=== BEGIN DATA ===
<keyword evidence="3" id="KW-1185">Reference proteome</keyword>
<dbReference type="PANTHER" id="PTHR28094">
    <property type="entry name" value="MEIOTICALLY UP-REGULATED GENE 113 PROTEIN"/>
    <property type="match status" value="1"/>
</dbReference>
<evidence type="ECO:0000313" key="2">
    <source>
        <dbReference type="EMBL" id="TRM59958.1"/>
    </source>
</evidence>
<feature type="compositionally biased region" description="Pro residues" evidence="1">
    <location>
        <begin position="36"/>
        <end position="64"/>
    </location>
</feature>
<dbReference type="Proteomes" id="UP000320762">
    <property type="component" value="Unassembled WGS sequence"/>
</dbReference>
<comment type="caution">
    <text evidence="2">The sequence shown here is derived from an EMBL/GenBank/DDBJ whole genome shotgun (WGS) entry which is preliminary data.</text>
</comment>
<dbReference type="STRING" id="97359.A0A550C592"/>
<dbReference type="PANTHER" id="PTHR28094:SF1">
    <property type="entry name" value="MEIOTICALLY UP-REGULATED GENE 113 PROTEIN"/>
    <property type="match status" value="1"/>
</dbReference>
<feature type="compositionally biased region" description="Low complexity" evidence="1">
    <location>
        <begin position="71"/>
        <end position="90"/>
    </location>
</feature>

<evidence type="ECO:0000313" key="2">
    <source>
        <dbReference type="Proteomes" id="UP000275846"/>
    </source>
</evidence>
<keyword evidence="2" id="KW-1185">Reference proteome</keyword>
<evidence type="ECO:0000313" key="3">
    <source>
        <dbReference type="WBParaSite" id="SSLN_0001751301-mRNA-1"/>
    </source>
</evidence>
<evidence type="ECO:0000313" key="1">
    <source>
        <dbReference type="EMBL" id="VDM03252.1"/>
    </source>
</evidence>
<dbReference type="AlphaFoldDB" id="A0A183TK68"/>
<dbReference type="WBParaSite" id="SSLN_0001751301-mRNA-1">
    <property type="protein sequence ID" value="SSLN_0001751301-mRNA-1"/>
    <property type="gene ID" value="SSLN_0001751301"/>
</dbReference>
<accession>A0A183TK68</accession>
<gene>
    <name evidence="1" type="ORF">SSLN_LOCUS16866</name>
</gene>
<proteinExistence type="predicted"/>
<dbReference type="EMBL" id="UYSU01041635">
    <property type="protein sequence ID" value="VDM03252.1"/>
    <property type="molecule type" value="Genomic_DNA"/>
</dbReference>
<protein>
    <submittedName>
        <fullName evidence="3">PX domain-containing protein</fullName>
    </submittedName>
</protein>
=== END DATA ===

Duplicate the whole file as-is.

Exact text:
<keyword evidence="3" id="KW-1185">Reference proteome</keyword>
<dbReference type="PANTHER" id="PTHR28094">
    <property type="entry name" value="MEIOTICALLY UP-REGULATED GENE 113 PROTEIN"/>
    <property type="match status" value="1"/>
</dbReference>
<evidence type="ECO:0000313" key="2">
    <source>
        <dbReference type="EMBL" id="TRM59958.1"/>
    </source>
</evidence>
<feature type="compositionally biased region" description="Pro residues" evidence="1">
    <location>
        <begin position="36"/>
        <end position="64"/>
    </location>
</feature>
<dbReference type="Proteomes" id="UP000320762">
    <property type="component" value="Unassembled WGS sequence"/>
</dbReference>
<comment type="caution">
    <text evidence="2">The sequence shown here is derived from an EMBL/GenBank/DDBJ whole genome shotgun (WGS) entry which is preliminary data.</text>
</comment>
<dbReference type="STRING" id="97359.A0A550C592"/>
<dbReference type="PANTHER" id="PTHR28094:SF1">
    <property type="entry name" value="MEIOTICALLY UP-REGULATED GENE 113 PROTEIN"/>
    <property type="match status" value="1"/>
</dbReference>
<feature type="compositionally biased region" description="Low complexity" evidence="1">
    <location>
        <begin position="71"/>
        <end position="90"/>
    </location>
</feature>

<evidence type="ECO:0000313" key="2">
    <source>
        <dbReference type="Proteomes" id="UP000275846"/>
    </source>
</evidence>
<keyword evidence="2" id="KW-1185">Reference proteome</keyword>
<evidence type="ECO:0000313" key="3">
    <source>
        <dbReference type="WBParaSite" id="SSLN_0001751301-mRNA-1"/>
    </source>
</evidence>
<evidence type="ECO:0000313" key="1">
    <source>
        <dbReference type="EMBL" id="VDM03252.1"/>
    </source>
</evidence>
<dbReference type="AlphaFoldDB" id="A0A183TK68"/>
<dbReference type="WBParaSite" id="SSLN_0001751301-mRNA-1">
    <property type="protein sequence ID" value="SSLN_0001751301-mRNA-1"/>
    <property type="gene ID" value="SSLN_0001751301"/>
</dbReference>
<accession>A0A183TK68</accession>
<gene>
    <name evidence="1" type="ORF">SSLN_LOCUS16866</name>
</gene>
<proteinExistence type="predicted"/>
<dbReference type="EMBL" id="UYSU01041635">
    <property type="protein sequence ID" value="VDM03252.1"/>
    <property type="molecule type" value="Genomic_DNA"/>
</dbReference>
<protein>
    <submittedName>
        <fullName evidence="3">PX domain-containing protein</fullName>
    </submittedName>
</protein>